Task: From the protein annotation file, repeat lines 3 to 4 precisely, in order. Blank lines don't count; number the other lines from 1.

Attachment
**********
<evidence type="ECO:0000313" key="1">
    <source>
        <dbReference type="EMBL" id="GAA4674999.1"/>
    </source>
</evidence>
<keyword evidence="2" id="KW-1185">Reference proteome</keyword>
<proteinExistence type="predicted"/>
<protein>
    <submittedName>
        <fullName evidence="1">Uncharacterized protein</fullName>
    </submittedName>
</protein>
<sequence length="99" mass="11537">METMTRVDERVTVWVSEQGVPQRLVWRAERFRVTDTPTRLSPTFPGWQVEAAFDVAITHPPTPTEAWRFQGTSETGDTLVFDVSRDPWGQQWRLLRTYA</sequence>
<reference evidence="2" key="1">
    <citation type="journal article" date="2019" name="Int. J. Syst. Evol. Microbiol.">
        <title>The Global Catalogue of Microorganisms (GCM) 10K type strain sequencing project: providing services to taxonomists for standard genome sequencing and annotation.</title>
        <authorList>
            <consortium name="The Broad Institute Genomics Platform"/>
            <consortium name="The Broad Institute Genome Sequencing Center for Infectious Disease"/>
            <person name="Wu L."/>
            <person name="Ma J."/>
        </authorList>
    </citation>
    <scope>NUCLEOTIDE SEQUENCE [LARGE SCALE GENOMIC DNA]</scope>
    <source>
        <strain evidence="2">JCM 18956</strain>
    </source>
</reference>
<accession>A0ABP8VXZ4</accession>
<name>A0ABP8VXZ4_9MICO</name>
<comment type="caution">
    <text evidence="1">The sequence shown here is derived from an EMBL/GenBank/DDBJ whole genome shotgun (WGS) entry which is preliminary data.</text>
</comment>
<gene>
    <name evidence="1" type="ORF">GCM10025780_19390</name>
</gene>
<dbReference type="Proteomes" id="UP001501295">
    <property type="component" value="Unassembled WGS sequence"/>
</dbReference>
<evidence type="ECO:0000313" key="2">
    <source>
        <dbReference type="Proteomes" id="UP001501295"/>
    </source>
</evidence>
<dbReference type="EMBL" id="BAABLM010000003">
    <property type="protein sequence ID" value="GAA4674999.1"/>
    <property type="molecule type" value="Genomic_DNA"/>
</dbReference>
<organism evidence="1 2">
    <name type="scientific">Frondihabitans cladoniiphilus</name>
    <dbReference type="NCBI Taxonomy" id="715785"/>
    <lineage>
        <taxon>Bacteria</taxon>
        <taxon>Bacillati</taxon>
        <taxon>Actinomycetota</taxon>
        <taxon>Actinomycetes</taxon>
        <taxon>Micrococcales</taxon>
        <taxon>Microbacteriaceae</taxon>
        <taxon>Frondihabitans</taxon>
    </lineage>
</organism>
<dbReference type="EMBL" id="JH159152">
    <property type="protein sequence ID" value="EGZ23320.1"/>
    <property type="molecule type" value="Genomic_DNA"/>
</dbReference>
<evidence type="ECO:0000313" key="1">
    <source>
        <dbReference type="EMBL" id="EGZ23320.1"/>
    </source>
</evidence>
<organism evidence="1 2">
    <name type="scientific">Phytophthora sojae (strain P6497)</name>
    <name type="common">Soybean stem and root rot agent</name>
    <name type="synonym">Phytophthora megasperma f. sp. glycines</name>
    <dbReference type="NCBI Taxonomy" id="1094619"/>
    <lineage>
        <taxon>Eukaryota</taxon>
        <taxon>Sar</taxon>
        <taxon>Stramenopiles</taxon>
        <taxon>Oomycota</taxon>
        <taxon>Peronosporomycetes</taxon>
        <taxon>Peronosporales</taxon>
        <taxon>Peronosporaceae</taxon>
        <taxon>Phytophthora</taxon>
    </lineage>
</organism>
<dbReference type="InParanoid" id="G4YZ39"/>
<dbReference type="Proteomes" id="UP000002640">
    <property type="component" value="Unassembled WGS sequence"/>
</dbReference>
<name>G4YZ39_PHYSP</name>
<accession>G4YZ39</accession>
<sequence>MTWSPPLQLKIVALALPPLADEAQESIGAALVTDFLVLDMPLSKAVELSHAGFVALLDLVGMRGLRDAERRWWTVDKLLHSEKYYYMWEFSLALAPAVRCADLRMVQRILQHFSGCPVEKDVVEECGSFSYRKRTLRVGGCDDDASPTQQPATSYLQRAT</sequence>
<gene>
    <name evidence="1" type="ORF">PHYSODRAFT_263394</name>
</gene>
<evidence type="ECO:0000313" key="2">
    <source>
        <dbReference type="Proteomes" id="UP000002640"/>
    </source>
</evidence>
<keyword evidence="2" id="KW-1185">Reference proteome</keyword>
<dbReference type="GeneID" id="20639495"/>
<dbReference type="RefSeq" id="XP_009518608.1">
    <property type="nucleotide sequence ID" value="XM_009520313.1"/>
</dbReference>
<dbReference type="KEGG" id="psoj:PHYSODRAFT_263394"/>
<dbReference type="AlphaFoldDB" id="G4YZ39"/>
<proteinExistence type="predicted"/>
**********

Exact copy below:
        <dbReference type="EMBL" id="GAA4674999.1"/>
    </source>